Blake’s poems were printed by himself, as he was also an engraver. The plate for this poem could well fit into Kazin’s general description of the poet’s engravings: “In Songs of Innocence and of Experience, he designed his poems in such a way that the words on the line seem to grow like flowerheads out of a thicket. Each hand-printed letter of script, each vine trailing a border between the lines, each moving figure above, beside, and below the page mounts and unites to form some visible representation of the inner life of man- seen in phases of the outward nature.”( Kazin 20). The engraving shows intricate drwings to represent the vegetation, the tangled sprays, as well as the watchman of the night, represented as a man carrying a light within a dark environment.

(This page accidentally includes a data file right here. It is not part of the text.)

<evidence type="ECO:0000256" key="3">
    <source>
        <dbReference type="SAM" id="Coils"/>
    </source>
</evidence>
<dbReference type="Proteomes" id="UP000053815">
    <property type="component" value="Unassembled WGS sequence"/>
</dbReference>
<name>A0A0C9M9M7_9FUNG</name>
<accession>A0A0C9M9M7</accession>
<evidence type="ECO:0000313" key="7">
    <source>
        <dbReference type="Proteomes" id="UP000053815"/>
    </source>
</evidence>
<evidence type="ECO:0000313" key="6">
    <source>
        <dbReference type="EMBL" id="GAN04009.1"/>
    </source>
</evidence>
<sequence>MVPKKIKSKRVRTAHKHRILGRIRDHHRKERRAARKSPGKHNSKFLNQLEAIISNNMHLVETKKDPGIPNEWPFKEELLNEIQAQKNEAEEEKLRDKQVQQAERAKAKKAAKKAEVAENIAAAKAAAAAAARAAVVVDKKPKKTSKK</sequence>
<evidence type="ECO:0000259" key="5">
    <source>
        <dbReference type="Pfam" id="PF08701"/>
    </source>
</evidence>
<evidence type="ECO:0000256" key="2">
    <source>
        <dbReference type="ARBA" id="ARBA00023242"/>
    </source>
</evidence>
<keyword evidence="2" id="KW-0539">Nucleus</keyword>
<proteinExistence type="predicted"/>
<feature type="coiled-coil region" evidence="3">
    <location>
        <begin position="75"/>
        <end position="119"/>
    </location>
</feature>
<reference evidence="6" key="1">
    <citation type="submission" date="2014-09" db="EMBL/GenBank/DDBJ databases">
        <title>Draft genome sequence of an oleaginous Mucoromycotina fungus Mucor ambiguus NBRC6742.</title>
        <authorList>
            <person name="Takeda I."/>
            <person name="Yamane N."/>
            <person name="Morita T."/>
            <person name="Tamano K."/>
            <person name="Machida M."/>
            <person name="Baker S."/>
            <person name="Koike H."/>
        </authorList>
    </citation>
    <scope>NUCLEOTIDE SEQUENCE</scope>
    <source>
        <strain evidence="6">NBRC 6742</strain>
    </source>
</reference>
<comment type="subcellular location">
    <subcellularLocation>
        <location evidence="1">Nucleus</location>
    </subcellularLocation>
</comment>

This poem clearly portrays Blake’s vision of nature as a place where innocence is returned to us, and we to it, in turn. The themes of nature and innocence are present throughout most of Blake’s work, but especially so in his “Songs of Innocence”. On a personal level, I must agree with E.D. Hirsch as quoted in “What the critics say about ‘A Dream’” (Blake Digital Text Project) : “Hirsch's discussion of "A Dream" is relatively thorough and somewhat general. He asserts that "it is a great mistake to take the poem too seriously" (205), but he clearly considers it worth examination, identifying guardianship as a central issue and linking the song with the themes of Mercy, Pity, Peace, and Love.” I believe this poem to be simple and innocent; however, the idea of the return to innocence from experience definitely gives it more interest and depth, making it stand half-way between the greater darkness of Songs of Experience and the naïveté of Songs of Innocence.